Monday, November 16, 2015
A beautiful day! I picked up Kevin from the airport and we took some time out of our day to drop by the Korean Consulate in Washington, DC. One of the benefits of teaching in Korea, at least for some nationalities, is the lump-sum pension refund.
If you are working at a public school or a private hagwon, your employer will deduct a percentage of your total pay every check and deposit it into your pension account. The contribution will be matched by your employer. Citizens of countries that have social security agreements with Korea (like America, Canada and Australia) are eligible to receive a refund of the total pension (including the employer match) after they leave Korea. Working a year would generally award you with at least $2000.
There are multiple ways to apply for the pension refund, the easiest being within 30 days of leaving Korea, while you are still there. Due to our circumstances, which I promise I will actually write about, Kevin and I must apply for it from abroad.
To submit the pension refund application from abroad, the following items need to be completed:
- Application for lump-sum refund
- Application for overseas remittance
- A copy of the passport (we included the photo page and the page with our exit stamp)
- Proof of your bank account (e.g.:bank statement, voided check)
According to the National Pension Service website, one must notarize and apostille ALL the documents (yes, even the passport and bank account info. I called the pension office in Korea to confirm this); or, bring the documents to the local Korean consulate to be attested. And that brings us back to today.
With paperwork in hand, we drive to the beautiful Korean Consulate on Massachusetts Ave. The parking lot is full of Hyundais with diplomat license plates and there’s a statue of a Korean American pioneer out front. We walk inside. Boom. Korea. It’s as if we were transported across America and across the Pacific to the little peninsula we pretty recently called home. Or, rather, “home.”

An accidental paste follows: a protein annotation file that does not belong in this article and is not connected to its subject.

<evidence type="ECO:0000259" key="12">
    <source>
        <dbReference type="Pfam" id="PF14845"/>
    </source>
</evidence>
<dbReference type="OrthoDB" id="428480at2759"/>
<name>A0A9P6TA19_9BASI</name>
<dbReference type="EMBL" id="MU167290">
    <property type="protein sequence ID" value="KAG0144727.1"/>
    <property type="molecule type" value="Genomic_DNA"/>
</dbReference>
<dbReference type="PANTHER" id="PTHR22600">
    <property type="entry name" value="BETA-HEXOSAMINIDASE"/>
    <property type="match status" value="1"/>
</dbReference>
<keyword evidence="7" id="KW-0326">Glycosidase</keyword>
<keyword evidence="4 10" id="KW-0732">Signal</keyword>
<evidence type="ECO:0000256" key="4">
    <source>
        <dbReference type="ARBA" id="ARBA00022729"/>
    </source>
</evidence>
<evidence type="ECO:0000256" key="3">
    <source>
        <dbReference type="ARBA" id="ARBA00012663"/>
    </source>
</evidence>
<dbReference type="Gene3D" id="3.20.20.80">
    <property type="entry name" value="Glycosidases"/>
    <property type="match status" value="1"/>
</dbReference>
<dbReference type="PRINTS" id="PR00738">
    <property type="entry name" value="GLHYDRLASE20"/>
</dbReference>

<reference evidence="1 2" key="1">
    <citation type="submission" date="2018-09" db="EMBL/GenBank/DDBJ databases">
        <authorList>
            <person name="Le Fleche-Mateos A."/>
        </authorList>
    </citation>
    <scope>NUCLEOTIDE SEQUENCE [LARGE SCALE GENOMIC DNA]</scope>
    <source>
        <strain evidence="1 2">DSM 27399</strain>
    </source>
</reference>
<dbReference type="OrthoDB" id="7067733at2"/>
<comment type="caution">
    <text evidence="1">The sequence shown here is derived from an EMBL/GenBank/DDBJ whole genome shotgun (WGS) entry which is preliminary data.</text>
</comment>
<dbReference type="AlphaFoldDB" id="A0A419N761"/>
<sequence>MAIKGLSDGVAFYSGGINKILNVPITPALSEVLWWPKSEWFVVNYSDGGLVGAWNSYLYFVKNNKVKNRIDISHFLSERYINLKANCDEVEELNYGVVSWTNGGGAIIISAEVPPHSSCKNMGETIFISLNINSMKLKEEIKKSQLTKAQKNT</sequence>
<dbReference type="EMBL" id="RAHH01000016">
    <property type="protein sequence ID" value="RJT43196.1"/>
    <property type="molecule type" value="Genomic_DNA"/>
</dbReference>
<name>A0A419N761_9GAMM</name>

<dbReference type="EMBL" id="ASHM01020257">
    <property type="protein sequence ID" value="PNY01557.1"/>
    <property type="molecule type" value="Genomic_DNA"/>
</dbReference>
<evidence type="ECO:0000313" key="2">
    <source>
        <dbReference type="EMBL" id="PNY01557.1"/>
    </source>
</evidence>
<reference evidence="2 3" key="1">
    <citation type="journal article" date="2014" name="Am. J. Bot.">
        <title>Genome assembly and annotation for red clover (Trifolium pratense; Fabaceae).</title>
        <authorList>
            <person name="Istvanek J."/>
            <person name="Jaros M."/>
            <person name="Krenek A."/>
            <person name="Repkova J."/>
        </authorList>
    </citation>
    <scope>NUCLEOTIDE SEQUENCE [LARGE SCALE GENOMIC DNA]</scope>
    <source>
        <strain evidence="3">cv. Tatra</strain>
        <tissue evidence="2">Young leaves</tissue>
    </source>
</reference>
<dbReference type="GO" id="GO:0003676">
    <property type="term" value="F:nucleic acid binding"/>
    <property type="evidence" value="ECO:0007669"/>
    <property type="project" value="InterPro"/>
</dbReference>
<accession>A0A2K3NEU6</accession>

Written and verbal English was very limited here and despite our efforts to explain the lump-sum pension refund and “attesting the paperwork,” the consulate was unable to help us. They wanted us to furnish our alien registration cards which were confiscated by immigration when we left Seoul, as expected. Ultimately, they said we should get everything apostilled and send it to Korea. So much for saving time and money!
We got everything notarized for $30 each and will send it to the Authentications Secretary for apostille, for another $30. Then, we will mail it off to Korea and wait for the wire transfer of our hard earned won —> USD!
If anything goes awry with the remainder of this process, I will be sure to update this post accordingly. Hopefully it’s as simple as this!
Edit: Everything worked out as planned! Our paperwork was delivered at the end of December. In late January, I called the local pension office to get an updated status. They wired us the money a couple weeks later in February. Success!
Need information on receiving your Korean lump-sum pension refund? Check out the National Pension Service website HERE.
Teaching ESL in Korea? Make sure to contact the pension office to make sure your employer is making the contributions and that you are registered at your correct salary. There are too many cases of employers taking it out of your paycheck and then pocketing it, or taking it out of your paycheck based on the percentage of your pay, but submitting it to the pension office based on a lower pay and pocketing the difference (this is what happened to us). Call monthly!!